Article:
And a range of dates at five year intervals:
2020, 2025, 2030, 2035, 2040, 2045 & 2050
Each Pledge is cryptographically signed and recorded on a clean simple blockchain
A number of state governments and over 100 cities in the US have committed to 2045.
To stay below 1.5°C major corporations will need to end their fossil emissions by 2030.
Climate Path is the process whereby we move from inaction and denial, through a series of successively more realistic and challenging goals, to arrive at a livable future together.
Corporations sign a Climate Pledge to show their commitment and connect directly with customers who care.
Individuals can also sign a Climate Pledge themselves to assert personal leadership and commitment.
Each individual can choose to communicate with any of the entities that have signed, including businesses, governments and NGOs using any JLINC-enabled app or website hosted by any participating entity.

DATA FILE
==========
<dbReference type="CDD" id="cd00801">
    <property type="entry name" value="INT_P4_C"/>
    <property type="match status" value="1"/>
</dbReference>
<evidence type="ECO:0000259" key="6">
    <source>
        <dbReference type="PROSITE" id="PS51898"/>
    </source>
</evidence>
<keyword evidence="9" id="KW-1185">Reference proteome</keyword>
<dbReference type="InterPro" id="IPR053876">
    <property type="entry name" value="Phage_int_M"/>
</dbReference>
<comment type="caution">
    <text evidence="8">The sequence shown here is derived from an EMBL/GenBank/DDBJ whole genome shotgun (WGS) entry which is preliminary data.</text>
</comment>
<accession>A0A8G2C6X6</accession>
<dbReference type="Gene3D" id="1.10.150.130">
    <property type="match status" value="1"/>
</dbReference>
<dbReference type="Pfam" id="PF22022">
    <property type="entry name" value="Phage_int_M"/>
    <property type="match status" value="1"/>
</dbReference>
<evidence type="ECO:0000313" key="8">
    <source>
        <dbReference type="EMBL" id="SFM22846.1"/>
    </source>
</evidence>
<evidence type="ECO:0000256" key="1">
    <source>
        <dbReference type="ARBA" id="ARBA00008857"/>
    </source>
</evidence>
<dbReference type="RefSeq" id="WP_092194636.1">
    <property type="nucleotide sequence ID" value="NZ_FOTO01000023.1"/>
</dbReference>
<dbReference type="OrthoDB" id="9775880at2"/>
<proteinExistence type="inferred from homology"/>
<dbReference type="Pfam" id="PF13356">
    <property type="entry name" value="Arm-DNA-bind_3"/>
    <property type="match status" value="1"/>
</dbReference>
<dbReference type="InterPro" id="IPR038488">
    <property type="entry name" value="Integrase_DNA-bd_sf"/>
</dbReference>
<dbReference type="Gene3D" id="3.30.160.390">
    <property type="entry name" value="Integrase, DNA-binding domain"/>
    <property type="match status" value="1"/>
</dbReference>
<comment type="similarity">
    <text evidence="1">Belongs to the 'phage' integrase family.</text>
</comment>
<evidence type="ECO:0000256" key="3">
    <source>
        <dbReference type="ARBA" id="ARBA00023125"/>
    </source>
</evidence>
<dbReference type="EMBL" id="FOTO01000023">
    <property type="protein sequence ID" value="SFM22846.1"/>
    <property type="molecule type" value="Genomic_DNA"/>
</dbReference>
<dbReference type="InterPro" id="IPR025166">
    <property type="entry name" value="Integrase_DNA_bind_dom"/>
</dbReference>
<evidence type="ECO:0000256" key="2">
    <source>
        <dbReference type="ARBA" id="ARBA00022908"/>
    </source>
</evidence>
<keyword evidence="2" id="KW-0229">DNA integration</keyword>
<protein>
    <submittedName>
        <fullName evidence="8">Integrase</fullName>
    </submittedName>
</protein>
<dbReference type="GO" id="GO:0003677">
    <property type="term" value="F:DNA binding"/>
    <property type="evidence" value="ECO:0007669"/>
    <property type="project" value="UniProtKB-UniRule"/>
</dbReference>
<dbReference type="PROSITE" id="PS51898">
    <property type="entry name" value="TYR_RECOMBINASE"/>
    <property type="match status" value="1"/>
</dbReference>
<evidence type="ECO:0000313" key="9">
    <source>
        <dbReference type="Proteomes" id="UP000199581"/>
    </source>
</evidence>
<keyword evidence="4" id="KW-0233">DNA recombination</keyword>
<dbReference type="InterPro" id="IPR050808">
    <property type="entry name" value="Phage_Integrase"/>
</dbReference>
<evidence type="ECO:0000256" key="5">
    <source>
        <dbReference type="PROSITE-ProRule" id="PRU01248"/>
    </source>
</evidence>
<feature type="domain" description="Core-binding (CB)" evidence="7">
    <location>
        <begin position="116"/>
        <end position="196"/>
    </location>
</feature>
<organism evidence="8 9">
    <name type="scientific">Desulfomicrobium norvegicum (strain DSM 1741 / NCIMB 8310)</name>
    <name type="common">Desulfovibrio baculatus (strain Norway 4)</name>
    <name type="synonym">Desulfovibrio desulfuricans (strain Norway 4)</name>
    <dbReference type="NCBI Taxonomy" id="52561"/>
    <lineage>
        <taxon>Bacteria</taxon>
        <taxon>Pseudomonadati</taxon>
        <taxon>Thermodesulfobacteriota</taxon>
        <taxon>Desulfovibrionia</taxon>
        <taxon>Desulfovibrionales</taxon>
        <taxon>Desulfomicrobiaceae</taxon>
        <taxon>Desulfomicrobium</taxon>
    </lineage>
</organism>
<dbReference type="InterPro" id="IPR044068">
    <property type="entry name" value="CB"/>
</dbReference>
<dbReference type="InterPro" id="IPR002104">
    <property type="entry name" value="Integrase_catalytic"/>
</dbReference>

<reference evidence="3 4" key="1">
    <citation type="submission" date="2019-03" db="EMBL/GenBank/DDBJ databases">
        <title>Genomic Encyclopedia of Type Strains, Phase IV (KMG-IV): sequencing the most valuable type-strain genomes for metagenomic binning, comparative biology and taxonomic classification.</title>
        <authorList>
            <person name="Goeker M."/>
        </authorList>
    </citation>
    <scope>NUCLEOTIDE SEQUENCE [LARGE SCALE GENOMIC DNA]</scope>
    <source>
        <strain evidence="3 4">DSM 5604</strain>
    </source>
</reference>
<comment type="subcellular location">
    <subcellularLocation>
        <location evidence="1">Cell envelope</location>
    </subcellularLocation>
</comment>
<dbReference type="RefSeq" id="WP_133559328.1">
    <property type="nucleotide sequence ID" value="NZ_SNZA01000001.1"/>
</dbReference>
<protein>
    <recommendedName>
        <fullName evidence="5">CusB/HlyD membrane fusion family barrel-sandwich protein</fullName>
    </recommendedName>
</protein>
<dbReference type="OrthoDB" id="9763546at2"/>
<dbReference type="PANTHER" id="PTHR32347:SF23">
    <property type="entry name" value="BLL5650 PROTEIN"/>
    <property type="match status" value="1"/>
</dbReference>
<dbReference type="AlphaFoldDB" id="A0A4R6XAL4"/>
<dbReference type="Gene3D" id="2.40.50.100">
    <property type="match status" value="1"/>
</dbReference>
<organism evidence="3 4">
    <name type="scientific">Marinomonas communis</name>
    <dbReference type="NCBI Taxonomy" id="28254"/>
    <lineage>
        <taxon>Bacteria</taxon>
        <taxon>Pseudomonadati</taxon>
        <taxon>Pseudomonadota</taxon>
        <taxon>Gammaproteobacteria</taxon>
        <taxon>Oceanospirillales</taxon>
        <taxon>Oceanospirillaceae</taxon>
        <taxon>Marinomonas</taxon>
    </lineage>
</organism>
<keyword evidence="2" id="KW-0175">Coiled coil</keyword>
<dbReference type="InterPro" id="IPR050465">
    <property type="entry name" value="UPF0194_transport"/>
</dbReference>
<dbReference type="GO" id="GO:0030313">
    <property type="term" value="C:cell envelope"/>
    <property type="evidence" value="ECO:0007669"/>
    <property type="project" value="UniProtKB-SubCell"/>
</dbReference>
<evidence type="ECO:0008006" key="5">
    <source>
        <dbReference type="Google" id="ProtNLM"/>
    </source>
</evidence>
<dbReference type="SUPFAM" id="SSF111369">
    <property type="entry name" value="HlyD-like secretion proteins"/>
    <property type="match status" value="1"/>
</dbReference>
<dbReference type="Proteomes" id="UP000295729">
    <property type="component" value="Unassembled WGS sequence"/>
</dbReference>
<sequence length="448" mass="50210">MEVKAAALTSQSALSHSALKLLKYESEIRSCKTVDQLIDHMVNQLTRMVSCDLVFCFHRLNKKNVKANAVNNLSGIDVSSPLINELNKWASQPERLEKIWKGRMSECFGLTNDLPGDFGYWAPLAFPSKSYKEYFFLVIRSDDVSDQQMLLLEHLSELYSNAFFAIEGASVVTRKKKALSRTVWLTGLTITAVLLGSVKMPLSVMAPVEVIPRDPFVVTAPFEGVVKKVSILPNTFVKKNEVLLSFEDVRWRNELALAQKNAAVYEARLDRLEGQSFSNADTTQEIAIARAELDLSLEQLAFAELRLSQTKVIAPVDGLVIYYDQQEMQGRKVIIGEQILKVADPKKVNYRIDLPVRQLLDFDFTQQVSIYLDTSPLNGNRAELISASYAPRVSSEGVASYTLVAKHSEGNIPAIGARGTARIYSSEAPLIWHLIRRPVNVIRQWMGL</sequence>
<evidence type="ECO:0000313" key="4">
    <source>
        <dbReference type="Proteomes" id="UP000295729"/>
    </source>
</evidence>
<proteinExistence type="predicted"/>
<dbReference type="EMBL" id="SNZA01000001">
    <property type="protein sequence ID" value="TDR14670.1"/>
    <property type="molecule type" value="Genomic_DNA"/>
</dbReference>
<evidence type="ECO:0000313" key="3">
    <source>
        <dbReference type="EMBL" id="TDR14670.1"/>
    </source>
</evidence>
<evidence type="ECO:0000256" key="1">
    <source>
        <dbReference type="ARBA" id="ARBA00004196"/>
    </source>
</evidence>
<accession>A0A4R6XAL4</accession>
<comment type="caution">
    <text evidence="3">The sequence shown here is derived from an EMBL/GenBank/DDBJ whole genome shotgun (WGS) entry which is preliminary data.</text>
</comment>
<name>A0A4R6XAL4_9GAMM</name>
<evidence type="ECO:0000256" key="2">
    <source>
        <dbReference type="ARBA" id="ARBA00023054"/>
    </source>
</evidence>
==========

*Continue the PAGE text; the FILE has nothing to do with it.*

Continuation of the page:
JLINC provides individual control over personal data privacy. This creates a new trust-based communications channel on the Internet for individuals with all of the organizations that sign a Pledge.
Carbon Supply Chain
Each party that signs a pledge can adopt carbon supply chain tools, which help them understand their own performance and will ultimately allow all parties to measure and document their own carbon footprint.
Each company that implements carbon supply chain reporting can provide carbon reports to businesses and consumers who purchase from them. For that reporting to be fully validated it must extend all the way up each branch of the supply chain. Enterprises pay the large majority of the cost for reporting provided to their customers.
Investors can obtain summary audits for participating businesses that choose to make them available.
Carbon Data Exchange
The key to supply chain accounting is the mechanism for automating verified data exchange between databases owned and controlled by different companies.